A very distorted view of Mormonism. I've been a member for 63 years and I've never heard 1/2 of that stuff. Jesus had 3 wives, really? Like all lies, it has a grain of truth, but even that is presented in a very distorted fashion. I wonder what the Baptists would think if I made a cartoon and ridiculed their beliefs and showed it to all the Mormon congregations, but we don't ridicule other religions in our chapels. We focus on Jesus Christ, our Savior and Redeemer and his teachings – and it is the Jesus Christ of the New Testament. We focus on the teachings of the Bible the way other Christians claim to, but don't. Maybe as I have time today, I will talk about some of those protestant teachings that don't come from the Bible.

      January 19, 2012 at 8:52 am |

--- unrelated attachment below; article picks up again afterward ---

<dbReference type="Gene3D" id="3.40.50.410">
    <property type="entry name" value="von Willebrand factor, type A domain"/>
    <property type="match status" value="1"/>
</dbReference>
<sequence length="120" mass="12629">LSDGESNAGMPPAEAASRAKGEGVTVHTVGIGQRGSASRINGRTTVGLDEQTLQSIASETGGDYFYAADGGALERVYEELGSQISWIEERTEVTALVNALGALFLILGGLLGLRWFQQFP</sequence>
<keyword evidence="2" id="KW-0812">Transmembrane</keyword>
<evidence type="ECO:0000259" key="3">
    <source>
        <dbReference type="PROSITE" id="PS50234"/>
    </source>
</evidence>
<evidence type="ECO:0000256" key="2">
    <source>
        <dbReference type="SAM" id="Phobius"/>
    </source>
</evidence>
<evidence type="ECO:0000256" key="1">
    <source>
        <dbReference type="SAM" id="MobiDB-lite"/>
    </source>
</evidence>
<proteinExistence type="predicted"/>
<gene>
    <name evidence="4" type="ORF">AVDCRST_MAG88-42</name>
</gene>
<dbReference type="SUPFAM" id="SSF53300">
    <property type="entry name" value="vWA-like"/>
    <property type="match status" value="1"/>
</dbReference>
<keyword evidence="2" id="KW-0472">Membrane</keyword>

20. Ban Religion

    Religion of every kind needs to be banned from every medium on the face of the Earth. I'm all for retracting freedom of religion and replacing it with "belief will get you sent to a special camp where you get to work for free." Maybe when enough christians realize that prayer isn't getting them out of breaking rocks into smaller rocks 20 hours a day they'll stop believing in fairy tales. Then again, these tards will think it's persecution and cling hopelessly to their bibles. Just kidding, no bibles allowed in special rock breaking camp!

    January 19, 2012 at 12:36 am |
    • gupsphoo

      It's not feasible to ban religion because gullible people will always exist. It would be sufficient if we could make sure religious people would stay away from politics and science.

      January 19, 2012 at 2:25 am |
    • circu.mcise all atheists (they're stinky)

      To the original poster

      Your point of of view has some points. But...would you mind keeping it by yourself and quit ra.mming it down to other people thr.oats?